Securing data across a large network means dealing with challenges such as combatting ransomware infection, phishing and spam schemes, also threats that come from within. On the surface these threats are not much different from one environment to the next in the dangers that they present. Even the type of data we’re talking about protecting may be similar at times from social security numbers, to credit card information, and other personal records.
Where we find the deep differences is in the approach to strategy creation for protecting data, due to the unique nature of these environments.
often follow a more centralized network model with business information concentrated at a primary data center. This allows for robust administrative control, the ability to bring departments together to share best practices and deploy strict data security policies, and for example – create a clean and straightforward backup schedule. IT resources are more easily consolidated and technologies can be standardized, making costs more predictable. Of course with fewer potential points of failure – the stakes are very high.
Smaller academic institutions…
may also find that their limited resources guide them towards this same centralized model, with the entire IT team wearing multiple hats but with the change-window’s for rolling out new hardware and software being considerably shorter than corporate environments.
Larger academic institutions…
find themselves with various departments managing their own data, making it much more complicated to protect the network. There are multiple reasons for this, including different groups and departments needing distinct levels of freedom and autonomy to function. Often these departments are spread across different physical locations, and students, faculty and guests must be able to bring their own devices and have connectivity. How is a school to grapple with such an unruly beast?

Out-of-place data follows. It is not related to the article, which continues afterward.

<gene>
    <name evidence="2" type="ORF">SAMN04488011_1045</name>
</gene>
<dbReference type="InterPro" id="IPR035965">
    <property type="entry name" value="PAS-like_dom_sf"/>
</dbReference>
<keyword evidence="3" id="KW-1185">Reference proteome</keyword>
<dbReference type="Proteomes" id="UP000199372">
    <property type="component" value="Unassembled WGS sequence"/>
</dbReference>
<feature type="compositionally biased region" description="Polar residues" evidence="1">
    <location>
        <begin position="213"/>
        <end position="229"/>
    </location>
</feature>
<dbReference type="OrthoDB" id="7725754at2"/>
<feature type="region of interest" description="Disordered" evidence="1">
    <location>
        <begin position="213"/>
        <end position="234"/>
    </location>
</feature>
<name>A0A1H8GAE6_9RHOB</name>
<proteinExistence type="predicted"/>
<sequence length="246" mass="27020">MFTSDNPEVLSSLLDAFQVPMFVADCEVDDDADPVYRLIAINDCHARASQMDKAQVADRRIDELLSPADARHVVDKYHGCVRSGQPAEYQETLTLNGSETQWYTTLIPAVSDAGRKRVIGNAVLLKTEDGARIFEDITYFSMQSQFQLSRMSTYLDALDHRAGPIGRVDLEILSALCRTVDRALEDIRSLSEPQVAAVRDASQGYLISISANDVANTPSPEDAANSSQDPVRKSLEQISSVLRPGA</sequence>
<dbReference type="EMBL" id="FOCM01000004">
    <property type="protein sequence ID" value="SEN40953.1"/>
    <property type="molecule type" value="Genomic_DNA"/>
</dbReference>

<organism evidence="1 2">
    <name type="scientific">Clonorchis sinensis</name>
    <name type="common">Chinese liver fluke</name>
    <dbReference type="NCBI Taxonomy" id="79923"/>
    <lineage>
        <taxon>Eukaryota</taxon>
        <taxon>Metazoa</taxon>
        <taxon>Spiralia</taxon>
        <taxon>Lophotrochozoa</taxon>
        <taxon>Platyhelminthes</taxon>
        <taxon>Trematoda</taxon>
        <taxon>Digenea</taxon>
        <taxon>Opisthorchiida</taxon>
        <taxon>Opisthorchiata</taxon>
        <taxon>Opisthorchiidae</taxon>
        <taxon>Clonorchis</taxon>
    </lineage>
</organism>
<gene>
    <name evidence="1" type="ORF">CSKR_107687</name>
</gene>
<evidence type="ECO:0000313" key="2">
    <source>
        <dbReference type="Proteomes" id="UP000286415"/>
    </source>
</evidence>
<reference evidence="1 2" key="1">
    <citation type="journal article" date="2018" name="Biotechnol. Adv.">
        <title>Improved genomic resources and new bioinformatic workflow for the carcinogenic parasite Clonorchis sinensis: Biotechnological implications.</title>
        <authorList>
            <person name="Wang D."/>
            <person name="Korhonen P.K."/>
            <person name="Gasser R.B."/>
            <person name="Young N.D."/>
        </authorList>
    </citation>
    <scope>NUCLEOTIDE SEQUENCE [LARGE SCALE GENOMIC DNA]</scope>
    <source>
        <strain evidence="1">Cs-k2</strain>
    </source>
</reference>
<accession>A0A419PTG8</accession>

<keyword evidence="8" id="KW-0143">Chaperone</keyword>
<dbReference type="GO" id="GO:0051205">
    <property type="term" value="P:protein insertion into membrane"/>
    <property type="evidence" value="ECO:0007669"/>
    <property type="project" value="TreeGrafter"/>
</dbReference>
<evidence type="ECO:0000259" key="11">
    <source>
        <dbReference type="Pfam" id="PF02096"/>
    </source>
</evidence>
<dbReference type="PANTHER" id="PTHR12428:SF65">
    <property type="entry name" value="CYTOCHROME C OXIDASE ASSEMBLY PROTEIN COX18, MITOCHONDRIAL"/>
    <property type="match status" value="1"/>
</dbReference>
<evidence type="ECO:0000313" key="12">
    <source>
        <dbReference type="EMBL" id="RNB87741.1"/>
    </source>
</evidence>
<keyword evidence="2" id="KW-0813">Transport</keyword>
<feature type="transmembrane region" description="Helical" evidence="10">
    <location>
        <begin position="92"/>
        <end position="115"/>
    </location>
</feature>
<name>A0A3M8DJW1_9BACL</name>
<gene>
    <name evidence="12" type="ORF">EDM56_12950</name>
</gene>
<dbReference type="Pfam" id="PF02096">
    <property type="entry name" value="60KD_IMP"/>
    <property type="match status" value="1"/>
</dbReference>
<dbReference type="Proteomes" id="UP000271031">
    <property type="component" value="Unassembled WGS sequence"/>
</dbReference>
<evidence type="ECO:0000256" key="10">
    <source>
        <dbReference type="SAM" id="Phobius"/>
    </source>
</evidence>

Creating a decentralized environment by segmenting the network into different zones can be an effective way to restrict access and limit the effects of a security threat. By moving critical information into a central core, and focusing on that infrastructure, best practice policies can then be created for those departments which must access it. From the user’s perspective, the individual needs of each network segment must be thoroughly analyzed. It is this early phase of careful pre-planning of a distributed environment which is so crucial to its manageability. Trust levels can then be established for segmented zones, letting the periphery departments govern the data that’s important to them under their own IT administration.
When we look at educational environments we must conclude that with varying amounts of openness required and the likely need for BYOD (Bring Your Own Device), uniformly blocking out the world is simply not realistic. Open networks must of course be firewalled, but we must also consider how easy it might be for someone to simply walk into a campus building and bypass the firewall. Therefore schools must operate under the assumption that they are always under attack, and that any network segment may be exposed at any time. With this frame of mind, of limiting the damage a threat can cause to the entire network via segmentation, a greater emphasis may naturally move towards network monitoring.
As institutions move to a more distributed environment there is a direct impact in how data must be secured. As a backup strategy is created, the current and future state of the network should be carefully considered. Solutions should remain hardware agnostic for maximum flexibility and seamlessly handle multiple locations and operating systems. NovaStor’s “Guide to Building a Better Backup Strategy” can be an excellent tool as you create or reevaluate your own data protection policies.
What unique methods does your academic institution incorporate to protect critical data?
We’d like to hear about it.